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Tenerife & Mount Teide...

JSCLJSCL Posts: 1,259
edited June 2015 in Tour & expedition
Hey BR'ers,

Just looking for some advice really. Off to Tenerife in June, staying at the Hotel Botanico (Puerto de la Cruz). Looking for some advice as to riding Mt Teide at this time of year and recommended routes from my location also.

Proposing to do it twice in a day, also looking for some short routes starting at Puerto de la Cruz.

Also, has anybody any experience with taking bikes in to a hotel? An e-mail has been sent to them to see if they're okay with it, but has anybody any experience of hotels being off about it?

The other biggy is kit - I'm aware of the need for liquids and plenty of them. Going to take deep section carbons, nice and light for the climbs, aero for the descent. But does it tend to get windy? i.e. nasty side winds for deep sections?

thanks - welcome any advice!
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Posts

  • banditvicbanditvic Posts: 518
    Good luck in doing it twice I failed doing it once. Totally underestimated it, it is one long climb I ran out of food water and got cold, bad preparation. Temp down at sea level lovely, once you get up to 2000 meters it starts getting cold, this is about the same time as no shops or restaurants. If I had known this it would have been ok, but I really couldn't be assed to do it the next day. Take a jacket for the top and descent. Just came back from Gran Canarias which I prefer for it's terrain, yes it can be windy. Good luck took me 2 1/2 hours just to do 2000 meters.
  • andrewjosephandrewjoseph Posts: 2,165
    my wife and I went in March, we checked beforehand the hotel would take bikes, took some time to get confirmation, but when we turned up no one mentioned it. We were never questioned anytime we went in or out the main entrance by any staff.

    We went from Costa Adeje, Arona, Vilaflor to the highest point of the road before it went down into the crater. The whole ride took us six hours with a short stop in vilaflor.

    It took us two attempts to get up, the first got us to Vilaflor in rain, strong winds, thick mist. This weather looked to be going up to the top, so we abandoned and road back to the hotel. We used our space blankets to keep warm!

    The second attempt took place a few days later when the roads were open again after the snow. Again, from Arona up for several km it was very misty and windy, we couldn't see very far and it was cool. just before Vilaflor we came out of this cloud layer and into warm sunshine and lighter winds. It stayed this way up to the top. We passed through this cloud on the way back down.

    take plenty to eat and drink, there is nothing after Vilaflor. Take warm layers, you can get cold coming back down.
    --
    Burls Ti Tourer for Tarmac, Saracen aluminium full suss for trails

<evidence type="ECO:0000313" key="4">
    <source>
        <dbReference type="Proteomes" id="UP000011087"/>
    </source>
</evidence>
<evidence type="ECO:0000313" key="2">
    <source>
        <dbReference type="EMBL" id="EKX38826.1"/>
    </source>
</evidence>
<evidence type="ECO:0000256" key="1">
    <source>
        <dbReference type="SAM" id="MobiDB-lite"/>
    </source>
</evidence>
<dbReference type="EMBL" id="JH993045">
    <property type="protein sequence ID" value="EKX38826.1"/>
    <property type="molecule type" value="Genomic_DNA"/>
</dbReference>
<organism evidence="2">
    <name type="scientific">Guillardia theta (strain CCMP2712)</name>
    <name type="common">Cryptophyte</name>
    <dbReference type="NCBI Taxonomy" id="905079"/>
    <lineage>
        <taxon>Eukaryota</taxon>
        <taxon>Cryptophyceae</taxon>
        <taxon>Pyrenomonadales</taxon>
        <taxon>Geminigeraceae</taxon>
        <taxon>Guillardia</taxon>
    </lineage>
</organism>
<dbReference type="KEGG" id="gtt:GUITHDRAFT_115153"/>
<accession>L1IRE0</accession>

• JSCLJSCL Posts: 1,259
    Good news - hotel are happy to take a bike in and are willing to empty a cleaning cupboard and let bike be stored in there with kit/spares for duration of stay and give me a key to it. RESULT.

    Big question now really is, wheels and gearing. I tend to ride heavy cosmic elites when on the roads, practically bombproof. But thinking of swapping out for the c24's instead? Lighter for the climbs.

    Other one is gearing, riding 53/39 at the front and 11/25 on the back right now. Stick with it? Or...
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  • andrewjosephandrewjoseph Posts: 2,165
    we've got triples, but i managed quite easily on 34 : 26-28, with conti gp4000 25mm, 32 spoke wheels with disk brakes.
    --
    Burls Ti Tourer for Tarmac, Saracen aluminium full suss for trails
  • JSCLJSCL Posts: 1,259
    Might need to look at putting a broader cassette on, just to be safe.

    Another question here guys :) I've mapped out a steady 40k route that I intend on doing each morning as a warm-up ride, but I'm a bit concerned, I can't actually tell if I'm permitted (of it's safe to) cycle on the roads I'm looking at...
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  • andrewjosephandrewjoseph Posts: 2,165
    the only road you can't cycle on (that i am aware of) is the motorway the tf1. this changes to the tf82 north of adeje.
    --
    Burls Ti Tourer for Tarmac, Saracen aluminium full suss for trails
  • Hi JSCL,

    Was out in Tenerife in March and had a superb time. I hired a bike from here http://www.tenerife-training.net/bike-hire/ and can recommend them, delivered and picked the Planet X bike bang on time. The bike came with a 34/50 crankset with 11-28T cassette, no problems on the climbs.

    In Tenerife, there is either up or down, there is very little flat, so pack your climbing legs. I was staying on the south of the island at Golf de Sur and climbed into the crater 4 times, twice carrying on to the cable car and beyond.